San Diego Bar’s Flora-Bama Wall Proves A Big Hit
When Ty Hauter has bands flown in from Nashville and Texas to his Moonshine Beach music venue in San Diego, the up-and-coming artists flock to the club’s Flora-Bama wall to take pictures. “So, when bands come into town they always get their picture taken by it just like the owner did,” Hauter said. “It’s become this special wall that everybody gravitates to for selfies and what not before they take off out of town.
Hauter has visited the world-famous Flora-Bama once he came away enamored with the place. “I adore it,” he said. “I think it’s a great place. I grew up in smaller towns in the Midwest and places like that, that’s what we dreamed about as kids.”
When he was putting together ideas for Moonshine Beach, a 1,500-seat venue and bar that does ticketed shows as well as host cover bands, his thoughts went back to the special place he visited on the Florida-Alabama line.
“Southern California doesn’t really have a country music scene,” Hauter said. “It just started evolving a few years ago and now it’s expanding. I was trying to bring in more flavor from the Gulf Coast and the South. I’ve been living in Nashville for a couple of years now and I was trying to think of items that would resonate and somehow set a tone. In my mind, (the Flora-Bama is) one of the motherships of vibe and what it’s all about. That’s how it ended up on that wall.”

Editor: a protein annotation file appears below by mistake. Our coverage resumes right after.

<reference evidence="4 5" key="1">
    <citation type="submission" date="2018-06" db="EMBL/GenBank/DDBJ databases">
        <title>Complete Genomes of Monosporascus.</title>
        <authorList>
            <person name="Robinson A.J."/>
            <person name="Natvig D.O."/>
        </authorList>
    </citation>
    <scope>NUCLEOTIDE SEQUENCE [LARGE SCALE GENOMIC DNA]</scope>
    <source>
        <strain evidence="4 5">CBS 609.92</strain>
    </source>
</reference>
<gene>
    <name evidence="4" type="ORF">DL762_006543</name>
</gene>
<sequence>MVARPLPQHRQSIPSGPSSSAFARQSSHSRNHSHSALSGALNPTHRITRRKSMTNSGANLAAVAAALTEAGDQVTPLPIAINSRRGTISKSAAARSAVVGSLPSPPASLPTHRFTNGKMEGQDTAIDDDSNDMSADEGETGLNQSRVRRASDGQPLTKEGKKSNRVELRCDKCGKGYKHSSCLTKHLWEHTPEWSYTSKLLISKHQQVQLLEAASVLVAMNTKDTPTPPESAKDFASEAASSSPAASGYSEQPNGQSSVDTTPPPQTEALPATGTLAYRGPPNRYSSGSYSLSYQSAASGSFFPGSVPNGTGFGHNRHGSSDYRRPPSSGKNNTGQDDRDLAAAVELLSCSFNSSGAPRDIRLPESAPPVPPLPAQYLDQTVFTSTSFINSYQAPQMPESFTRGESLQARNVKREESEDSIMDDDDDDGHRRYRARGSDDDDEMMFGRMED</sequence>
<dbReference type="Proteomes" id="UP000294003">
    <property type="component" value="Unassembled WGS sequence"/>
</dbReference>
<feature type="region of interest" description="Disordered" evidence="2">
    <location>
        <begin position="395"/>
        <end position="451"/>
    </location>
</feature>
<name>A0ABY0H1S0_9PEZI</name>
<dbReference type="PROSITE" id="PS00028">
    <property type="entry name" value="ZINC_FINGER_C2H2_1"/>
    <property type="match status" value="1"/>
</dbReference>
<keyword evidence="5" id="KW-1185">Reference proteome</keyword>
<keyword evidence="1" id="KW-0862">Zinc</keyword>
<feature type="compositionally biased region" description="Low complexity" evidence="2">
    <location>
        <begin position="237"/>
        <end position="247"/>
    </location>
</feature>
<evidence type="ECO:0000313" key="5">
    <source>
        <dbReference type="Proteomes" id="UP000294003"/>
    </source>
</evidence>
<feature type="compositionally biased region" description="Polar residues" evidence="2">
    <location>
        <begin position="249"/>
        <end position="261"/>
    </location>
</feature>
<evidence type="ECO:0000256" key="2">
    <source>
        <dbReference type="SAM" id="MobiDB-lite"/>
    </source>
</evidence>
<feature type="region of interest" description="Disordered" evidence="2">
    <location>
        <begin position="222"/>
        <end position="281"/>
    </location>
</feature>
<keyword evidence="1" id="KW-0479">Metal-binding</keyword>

Long-time Flora-Bama owner Joe Gilchrist stopped by to see the wall on a trip to San Diego and wants to bring a group from the Bama out for a visit. “I think we ought to do a home-and-home party,” Gilchrist said. “Get a bunch of people to go out there and a bunch of people from out there to come here. I’m all for it.”